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Show that for $0<a<1$

$$\int_{0}^{\infty}\frac{x^{a}}{x(x+1)}~\mathrm{d}x=\frac{\pi}{\sin(\pi a)}$$

I want to solve this question by using complex analysis tools but I even don't know how to start. Any help would be great.

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  • $\begingroup$ Shouldn't the right hand side be $\frac{\pi\alpha}{\sin(\pi\alpha)}$? $\endgroup$ – detnvvp Aug 20 '15 at 23:50
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Set $x^{\alpha}=u$, then $du=x^{\alpha-1}\,dx$, and $$\int_0^{\infty}\frac{x^{\alpha}}{x(x+1)}\,dx=\int_0^{\infty}\frac{1}{u^{1/\alpha}+1}\,du.$$ You can then proceed as in this answer.

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    $\begingroup$ Just a remark for the OP. Be careful if $\frac1\alpha$ is not an integer. You can remedy this situation by choosing a branch of $z\mapsto z^{1/\alpha}$, say $z^{1/\alpha}=r^{1/\alpha}\exp(\text{i}\theta/\alpha)$ for $z=r\exp(\text{i}\theta)$ with $\theta\in[0,2\alpha\pi)$ and $r\geq 0$. $\endgroup$ – Batominovski Aug 21 '15 at 0:10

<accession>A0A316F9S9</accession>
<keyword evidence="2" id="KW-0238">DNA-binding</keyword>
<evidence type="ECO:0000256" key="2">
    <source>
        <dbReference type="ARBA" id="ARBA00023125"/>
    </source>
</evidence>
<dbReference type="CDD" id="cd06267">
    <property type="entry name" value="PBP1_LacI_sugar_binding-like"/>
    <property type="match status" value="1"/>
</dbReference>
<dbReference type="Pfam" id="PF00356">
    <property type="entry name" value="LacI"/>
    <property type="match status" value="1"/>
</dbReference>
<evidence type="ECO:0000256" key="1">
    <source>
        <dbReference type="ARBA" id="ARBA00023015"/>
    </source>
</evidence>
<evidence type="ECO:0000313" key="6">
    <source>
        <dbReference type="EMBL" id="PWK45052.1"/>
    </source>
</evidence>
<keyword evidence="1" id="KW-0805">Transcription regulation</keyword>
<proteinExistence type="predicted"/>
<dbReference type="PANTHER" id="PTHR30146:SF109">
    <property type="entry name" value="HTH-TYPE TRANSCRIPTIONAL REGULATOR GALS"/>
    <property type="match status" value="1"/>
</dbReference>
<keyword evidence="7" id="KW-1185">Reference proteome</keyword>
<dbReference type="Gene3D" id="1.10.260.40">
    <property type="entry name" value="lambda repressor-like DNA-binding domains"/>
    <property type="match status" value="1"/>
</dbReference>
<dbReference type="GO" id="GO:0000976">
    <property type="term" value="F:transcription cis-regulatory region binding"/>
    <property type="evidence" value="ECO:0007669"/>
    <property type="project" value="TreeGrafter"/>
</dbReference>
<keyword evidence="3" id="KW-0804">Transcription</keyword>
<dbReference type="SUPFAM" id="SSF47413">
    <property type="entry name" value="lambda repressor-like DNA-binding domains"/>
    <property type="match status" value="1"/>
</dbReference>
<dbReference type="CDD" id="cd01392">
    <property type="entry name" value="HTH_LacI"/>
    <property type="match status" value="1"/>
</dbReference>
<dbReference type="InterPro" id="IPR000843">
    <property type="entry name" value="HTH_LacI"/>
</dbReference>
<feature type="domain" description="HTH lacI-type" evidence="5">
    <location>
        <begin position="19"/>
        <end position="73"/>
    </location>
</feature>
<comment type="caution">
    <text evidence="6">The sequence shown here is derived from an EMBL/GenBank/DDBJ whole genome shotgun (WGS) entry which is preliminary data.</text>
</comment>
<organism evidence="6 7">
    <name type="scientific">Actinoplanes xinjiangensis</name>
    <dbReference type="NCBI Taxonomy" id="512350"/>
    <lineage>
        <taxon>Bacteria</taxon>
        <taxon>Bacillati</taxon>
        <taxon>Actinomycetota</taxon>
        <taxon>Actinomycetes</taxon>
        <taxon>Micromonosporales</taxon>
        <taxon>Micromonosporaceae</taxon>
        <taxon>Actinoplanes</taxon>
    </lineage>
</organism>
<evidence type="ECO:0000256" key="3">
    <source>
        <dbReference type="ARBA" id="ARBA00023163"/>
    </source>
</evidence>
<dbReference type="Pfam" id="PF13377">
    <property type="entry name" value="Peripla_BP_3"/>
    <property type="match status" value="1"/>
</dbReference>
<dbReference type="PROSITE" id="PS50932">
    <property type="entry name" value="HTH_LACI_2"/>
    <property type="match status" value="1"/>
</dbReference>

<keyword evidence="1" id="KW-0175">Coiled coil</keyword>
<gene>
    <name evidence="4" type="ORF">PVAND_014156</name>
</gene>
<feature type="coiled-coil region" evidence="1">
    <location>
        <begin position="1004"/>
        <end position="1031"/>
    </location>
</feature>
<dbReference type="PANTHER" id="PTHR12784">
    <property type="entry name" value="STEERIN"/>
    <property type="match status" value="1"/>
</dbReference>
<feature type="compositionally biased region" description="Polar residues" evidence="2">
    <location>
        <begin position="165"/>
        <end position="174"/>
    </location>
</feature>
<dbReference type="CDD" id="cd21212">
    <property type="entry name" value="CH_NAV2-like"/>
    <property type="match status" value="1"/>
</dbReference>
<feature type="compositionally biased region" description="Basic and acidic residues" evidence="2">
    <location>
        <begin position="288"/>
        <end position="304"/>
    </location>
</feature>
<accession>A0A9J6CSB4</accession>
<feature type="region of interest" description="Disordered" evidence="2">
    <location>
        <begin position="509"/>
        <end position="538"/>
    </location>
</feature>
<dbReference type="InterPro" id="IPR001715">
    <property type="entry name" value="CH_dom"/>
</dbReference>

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Here is another straightforward way to proceed that seems easier than the method referenced in another answer herein. So, away we go ...

Let's analyze the contour integral

$$I(a)=\oint_C \frac{z^a}{z(z+1)}\,dx$$

where $C$ is the classical keyhole contour.


NOTE:

The contribution from integrating around the branch point can be shown to go to zero as the radius of that circular part of the contour that "detours around " the branch point tends to zero.


Then, from the residue theorem, we have for $1>a>0$

$$\int_0^{\infty}\frac{x^a}{x(x+1)}\,dx+\int_{\infty}^0\frac{e^{i2\pi a}x^a}{x(x+1)}\,dx=2\pi i \left(\frac{e^{i\pi a}}{-1}\right)$$

and therefore after simplifying $2\pi i \left(\frac{e^{i\pi a}}{e^{i2\pi a}-1}\right)$ we obtain

$$\bbox[5px,border:2px solid #C0A000]{\int_0^{\infty}\frac{x^a}{x(x+1)}\,dx=\frac{\pi}{\sin \pi a}}$$

as expected!!

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I know it's not technically a complex analysis route, but where would we be without the obligatory beta function route?

Rewrite

$$\begin{align}\int_0^{\infty} \frac{x^a}{x (x+1)} &= \int_0^{\infty} \frac{x^{a-1}}{x+1}\\ &= \int_1^{\infty} dx \frac{(x-1)^{a-1}}{x} \\ &= \int_0^1 \frac{dy}{y} \left (\frac1{y}-1 \right )^{a-1} \\ &= \int_0^1 dv \, v^{-a} (1-v)^{-(1-a)}\\ &= \frac{\Gamma(1-a) \Gamma(a)}{\Gamma(1)} \\ &= \frac{\pi}{\sin{\pi a}}\end{align}$$

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  • $\begingroup$ artful! and nice!+1 $\endgroup$ – Math-fun Aug 21 '15 at 19:44

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